There are a variety of ways to dynamically balance a blade assembly but all of them come down to one simple fact: you must turn the fan on, inspect it within a strobe and then adjust the pitch fore and aft as well as the clock left and right for each blade.
By placing different colored pieces of tape on the leading, top and trailing edges of the fan blades you can differentiate between each blade when its running with the strobe. To set the strobe, first you need to know the RPM's that the fan runs at. This is accomplished by moving the strobe from zero to whichever RPM stops the blades from moving. You know when you hit this speed because the blades will slow down and then stop.
Next step is to multiply the RPM's of the fan by the number of blades. In the case of this pancake fan, max speed was 1500 RPMs, so multiply that times four and you get 6000 RPMs. If you set the strobe to 6000 RPM's you notice that the blades appear stopped, but each blade (made obvious by the colored tape) is super imposed on top of each other.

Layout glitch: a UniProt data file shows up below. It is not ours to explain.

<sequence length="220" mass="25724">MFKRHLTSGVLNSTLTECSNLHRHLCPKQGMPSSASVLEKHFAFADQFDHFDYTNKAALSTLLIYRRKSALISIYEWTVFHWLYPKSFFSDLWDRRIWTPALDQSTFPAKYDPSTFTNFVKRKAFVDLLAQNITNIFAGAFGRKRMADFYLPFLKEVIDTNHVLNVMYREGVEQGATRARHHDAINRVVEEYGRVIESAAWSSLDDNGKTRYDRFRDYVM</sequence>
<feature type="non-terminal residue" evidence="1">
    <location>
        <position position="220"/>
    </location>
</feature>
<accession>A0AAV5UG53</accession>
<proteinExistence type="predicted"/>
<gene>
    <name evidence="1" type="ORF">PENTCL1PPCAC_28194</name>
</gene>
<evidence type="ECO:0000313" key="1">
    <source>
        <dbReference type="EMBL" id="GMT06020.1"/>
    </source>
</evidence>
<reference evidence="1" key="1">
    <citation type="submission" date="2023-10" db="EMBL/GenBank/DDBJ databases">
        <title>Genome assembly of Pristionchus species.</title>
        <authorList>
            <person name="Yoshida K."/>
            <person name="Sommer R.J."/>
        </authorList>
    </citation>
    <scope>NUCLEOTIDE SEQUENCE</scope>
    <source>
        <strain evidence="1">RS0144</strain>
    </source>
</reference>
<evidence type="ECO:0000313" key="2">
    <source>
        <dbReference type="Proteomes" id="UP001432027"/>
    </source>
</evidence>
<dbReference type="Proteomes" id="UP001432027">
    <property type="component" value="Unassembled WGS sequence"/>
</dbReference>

Once you have achieved the condition described above, it will become very obvious if a blade is out of clock (it will appear left or right of the other blades) or too far forward or back. Stop the fan, knock the blade into position and inspect again. When I say knock the blade into position, I really mean it! I use a 2x4 and give the blades a darn good WACK if it's out of clock. If the problem is that the fan blade is too far forward or back then just use your hands to bend the blade finger forward or back to adjust.
I strongly urge you to post questions to this blog and I'll do my best to answer them. I am also happy to post more videos so just let me know what you want to see.